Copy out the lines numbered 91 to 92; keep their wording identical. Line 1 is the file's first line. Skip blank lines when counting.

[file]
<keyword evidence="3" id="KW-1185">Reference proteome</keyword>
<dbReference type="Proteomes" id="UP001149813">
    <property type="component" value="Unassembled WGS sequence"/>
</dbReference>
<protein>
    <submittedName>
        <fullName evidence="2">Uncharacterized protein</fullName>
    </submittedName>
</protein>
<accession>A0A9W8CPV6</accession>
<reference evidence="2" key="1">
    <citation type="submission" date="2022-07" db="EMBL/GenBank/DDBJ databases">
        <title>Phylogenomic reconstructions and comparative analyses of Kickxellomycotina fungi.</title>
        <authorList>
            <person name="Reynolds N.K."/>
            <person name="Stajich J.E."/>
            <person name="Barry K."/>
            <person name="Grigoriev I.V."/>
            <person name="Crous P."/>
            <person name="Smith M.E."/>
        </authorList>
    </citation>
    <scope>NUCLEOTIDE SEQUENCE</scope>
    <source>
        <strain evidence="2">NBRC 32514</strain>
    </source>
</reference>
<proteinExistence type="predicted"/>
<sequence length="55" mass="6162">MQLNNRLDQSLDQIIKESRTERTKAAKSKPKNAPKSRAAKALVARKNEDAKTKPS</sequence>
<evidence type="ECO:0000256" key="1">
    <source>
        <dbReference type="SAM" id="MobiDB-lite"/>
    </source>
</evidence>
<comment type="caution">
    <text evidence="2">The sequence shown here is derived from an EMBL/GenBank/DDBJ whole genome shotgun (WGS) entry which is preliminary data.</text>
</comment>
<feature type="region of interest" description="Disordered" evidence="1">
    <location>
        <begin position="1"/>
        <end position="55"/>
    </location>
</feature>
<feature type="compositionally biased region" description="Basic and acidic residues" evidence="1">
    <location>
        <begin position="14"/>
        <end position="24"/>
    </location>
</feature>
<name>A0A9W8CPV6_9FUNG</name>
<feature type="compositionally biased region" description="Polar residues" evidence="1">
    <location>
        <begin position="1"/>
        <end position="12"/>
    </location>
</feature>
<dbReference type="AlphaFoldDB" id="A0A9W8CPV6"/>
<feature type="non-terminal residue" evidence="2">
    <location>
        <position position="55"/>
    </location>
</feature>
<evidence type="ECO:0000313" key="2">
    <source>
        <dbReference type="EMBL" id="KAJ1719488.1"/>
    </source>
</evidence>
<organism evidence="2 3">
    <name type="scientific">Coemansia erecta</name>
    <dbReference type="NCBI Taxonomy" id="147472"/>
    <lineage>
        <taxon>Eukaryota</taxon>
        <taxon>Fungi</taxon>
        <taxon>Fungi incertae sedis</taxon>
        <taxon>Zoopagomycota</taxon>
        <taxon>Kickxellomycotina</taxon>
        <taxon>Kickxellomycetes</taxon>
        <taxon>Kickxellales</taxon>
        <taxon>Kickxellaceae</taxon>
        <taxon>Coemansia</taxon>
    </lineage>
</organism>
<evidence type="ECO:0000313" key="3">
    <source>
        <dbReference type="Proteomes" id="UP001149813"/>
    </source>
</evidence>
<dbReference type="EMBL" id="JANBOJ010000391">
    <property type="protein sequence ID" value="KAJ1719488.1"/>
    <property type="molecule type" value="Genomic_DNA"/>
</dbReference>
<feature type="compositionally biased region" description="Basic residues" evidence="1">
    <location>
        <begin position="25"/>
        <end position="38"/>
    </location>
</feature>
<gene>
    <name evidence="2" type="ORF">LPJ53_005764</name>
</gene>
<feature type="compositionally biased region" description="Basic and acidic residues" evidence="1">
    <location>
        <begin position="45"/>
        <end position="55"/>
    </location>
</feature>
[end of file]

</dbReference>
<feature type="compositionally biased region" description="Basic residues" evidence="1">